The other revelation involves foreign policy. We are told that a plan to release Yemeni prisoners from Guantanamo to the Saudis so that they could be put into the intermittently effective Saudi deprogramming regimen for al-Qaeda associates came undone when the Yemeni president affronted the Saudi king by suggesting Yemen was doing the monarch a favor in allowing the kingdom to take those Yemenis. This mildly titillating story may well make it more difficult for the United States to conduct diplomacy in a part of the world where it is not helpful to be the source of gossip that embarrasses those in power.
But leaving aside the sloppy handling of such sensitive information, the public has reason to be disturbed by Klaidman’s account of the way the administration made its decisions in the war on terror. For example, Klaidman reports that President Obama is unwilling to use conventional law-of-war detention, which could take terrorist combatants off the battlefield for the duration of the conflict. Because this is not a conventional war, we can’t predict when or how it will end and therefore detention could be indefinite—indeed, even perpetual. The possibility that a system of ongoing review might be put in place to assure at least that no prisoner is held beyond a time when he presents any realistic danger seems either not to have occurred to anyone, or to have been rejected as too similar to what was in place under George W. Bush.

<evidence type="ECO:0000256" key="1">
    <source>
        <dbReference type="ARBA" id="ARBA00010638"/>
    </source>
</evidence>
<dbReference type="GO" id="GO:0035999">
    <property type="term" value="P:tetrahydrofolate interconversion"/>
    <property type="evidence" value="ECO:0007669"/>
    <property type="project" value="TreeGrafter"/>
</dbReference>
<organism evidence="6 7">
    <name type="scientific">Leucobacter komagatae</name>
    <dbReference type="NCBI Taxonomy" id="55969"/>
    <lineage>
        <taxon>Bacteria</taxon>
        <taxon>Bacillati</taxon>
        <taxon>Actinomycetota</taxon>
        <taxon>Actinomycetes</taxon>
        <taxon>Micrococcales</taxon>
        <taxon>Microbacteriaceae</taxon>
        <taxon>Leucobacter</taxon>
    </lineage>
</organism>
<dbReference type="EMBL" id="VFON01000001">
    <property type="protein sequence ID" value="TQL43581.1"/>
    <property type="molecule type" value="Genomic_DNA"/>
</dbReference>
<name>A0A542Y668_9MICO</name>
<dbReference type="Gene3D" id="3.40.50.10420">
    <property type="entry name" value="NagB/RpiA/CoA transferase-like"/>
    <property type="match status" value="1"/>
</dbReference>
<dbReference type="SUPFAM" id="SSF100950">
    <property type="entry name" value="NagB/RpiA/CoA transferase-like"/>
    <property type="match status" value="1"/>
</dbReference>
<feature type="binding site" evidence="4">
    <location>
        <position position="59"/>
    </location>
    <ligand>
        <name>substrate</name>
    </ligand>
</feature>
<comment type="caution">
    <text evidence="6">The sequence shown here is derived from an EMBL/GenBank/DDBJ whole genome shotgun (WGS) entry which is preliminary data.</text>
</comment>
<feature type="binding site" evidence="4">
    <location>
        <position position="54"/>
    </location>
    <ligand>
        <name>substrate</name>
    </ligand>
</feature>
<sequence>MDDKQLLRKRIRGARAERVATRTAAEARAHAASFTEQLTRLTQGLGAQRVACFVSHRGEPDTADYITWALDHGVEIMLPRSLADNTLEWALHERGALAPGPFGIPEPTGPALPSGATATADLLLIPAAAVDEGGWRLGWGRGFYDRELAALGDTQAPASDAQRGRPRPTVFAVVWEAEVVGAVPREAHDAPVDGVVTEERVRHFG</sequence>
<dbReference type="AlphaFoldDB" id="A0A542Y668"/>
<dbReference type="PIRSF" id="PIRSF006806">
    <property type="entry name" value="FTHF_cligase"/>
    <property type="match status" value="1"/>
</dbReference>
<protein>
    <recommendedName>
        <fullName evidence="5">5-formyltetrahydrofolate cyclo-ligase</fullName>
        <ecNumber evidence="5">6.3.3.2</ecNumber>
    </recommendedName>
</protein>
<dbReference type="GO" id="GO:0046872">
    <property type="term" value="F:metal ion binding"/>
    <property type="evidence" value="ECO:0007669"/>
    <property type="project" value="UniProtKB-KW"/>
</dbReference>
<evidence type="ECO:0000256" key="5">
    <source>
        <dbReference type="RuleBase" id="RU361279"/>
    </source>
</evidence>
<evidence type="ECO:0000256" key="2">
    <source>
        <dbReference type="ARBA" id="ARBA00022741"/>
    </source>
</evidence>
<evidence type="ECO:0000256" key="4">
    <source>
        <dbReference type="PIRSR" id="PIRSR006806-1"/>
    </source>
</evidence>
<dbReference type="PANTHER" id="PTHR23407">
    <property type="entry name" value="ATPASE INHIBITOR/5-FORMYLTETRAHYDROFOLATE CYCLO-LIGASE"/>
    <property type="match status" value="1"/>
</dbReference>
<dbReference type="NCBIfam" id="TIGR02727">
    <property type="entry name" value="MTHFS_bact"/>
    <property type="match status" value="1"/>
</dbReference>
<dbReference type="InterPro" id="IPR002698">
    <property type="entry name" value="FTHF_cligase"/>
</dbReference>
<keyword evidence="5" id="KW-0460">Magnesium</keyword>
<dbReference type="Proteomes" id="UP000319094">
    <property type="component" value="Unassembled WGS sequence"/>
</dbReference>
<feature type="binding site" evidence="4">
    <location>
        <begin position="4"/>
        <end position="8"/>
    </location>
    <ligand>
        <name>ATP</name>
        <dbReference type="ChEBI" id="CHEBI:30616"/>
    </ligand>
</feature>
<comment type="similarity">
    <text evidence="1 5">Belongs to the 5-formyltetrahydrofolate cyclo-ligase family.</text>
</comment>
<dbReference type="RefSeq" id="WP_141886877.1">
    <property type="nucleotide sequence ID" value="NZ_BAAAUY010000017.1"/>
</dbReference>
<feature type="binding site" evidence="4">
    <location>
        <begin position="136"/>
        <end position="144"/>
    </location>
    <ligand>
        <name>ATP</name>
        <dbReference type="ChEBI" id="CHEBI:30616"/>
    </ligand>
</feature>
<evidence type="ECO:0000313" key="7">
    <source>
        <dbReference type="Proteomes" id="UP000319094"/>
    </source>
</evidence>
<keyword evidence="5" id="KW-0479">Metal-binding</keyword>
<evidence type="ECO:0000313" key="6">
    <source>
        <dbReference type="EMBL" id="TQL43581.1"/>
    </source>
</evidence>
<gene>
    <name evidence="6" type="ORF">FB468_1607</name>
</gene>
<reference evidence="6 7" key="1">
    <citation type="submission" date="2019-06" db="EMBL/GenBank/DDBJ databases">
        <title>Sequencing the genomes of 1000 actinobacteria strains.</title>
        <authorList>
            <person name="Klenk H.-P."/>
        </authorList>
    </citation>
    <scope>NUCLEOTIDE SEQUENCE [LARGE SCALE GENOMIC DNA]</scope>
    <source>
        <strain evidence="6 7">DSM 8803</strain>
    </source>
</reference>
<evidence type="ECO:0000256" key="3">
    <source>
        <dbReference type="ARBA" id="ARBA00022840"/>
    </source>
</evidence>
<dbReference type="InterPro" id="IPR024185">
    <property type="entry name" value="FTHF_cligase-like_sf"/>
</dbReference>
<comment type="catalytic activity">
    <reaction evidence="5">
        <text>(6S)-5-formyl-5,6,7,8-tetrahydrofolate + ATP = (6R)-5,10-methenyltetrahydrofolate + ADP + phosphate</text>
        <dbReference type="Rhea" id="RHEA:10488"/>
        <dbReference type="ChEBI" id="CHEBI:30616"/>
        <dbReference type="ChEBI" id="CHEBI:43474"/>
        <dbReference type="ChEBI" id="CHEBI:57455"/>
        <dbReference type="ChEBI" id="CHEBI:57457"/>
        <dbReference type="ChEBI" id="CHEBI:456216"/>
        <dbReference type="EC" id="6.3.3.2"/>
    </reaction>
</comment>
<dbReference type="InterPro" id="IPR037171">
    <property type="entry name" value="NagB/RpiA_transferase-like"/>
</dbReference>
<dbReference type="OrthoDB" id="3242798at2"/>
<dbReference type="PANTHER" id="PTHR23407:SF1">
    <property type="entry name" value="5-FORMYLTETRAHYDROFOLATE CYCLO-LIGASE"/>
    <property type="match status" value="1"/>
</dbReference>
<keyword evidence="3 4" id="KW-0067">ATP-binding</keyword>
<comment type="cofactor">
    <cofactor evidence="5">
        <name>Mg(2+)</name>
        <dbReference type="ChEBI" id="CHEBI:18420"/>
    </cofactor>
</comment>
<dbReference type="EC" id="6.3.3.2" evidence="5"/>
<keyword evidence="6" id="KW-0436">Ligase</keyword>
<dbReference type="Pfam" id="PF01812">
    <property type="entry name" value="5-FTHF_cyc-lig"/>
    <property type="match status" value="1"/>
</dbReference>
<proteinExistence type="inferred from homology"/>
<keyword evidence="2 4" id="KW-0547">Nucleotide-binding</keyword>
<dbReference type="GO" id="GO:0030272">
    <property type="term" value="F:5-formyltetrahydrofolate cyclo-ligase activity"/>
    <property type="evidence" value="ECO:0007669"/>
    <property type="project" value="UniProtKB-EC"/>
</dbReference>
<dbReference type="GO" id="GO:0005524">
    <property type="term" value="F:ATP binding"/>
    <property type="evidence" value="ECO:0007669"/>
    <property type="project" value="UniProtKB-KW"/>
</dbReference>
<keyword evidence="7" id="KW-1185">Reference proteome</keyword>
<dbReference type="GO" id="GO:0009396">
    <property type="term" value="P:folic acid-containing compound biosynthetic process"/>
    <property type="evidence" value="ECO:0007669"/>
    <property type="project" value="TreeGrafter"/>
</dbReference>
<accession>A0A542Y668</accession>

Harsh political reality thus far has prevented Obama from releasing prisoners at Guantanamo, notwithstanding his pledge to close that facility, indeed his order that it be closed—because they are simply too dangerous to release. He has determined that henceforth no new prisoners will be brought to Guantanamo and the only prisoners who remain there will be the legacy of his predecessor. Klaidman portrays the president as far more concerned with the imagined excesses of the war on terror than with the consequences of another attack. And he fears his possible successors as well. Discussing the possible use of detention power, Obama has supposedly said: “You never know who is going to be president four years from now. I have to think about how Mitt Romney would use that power.”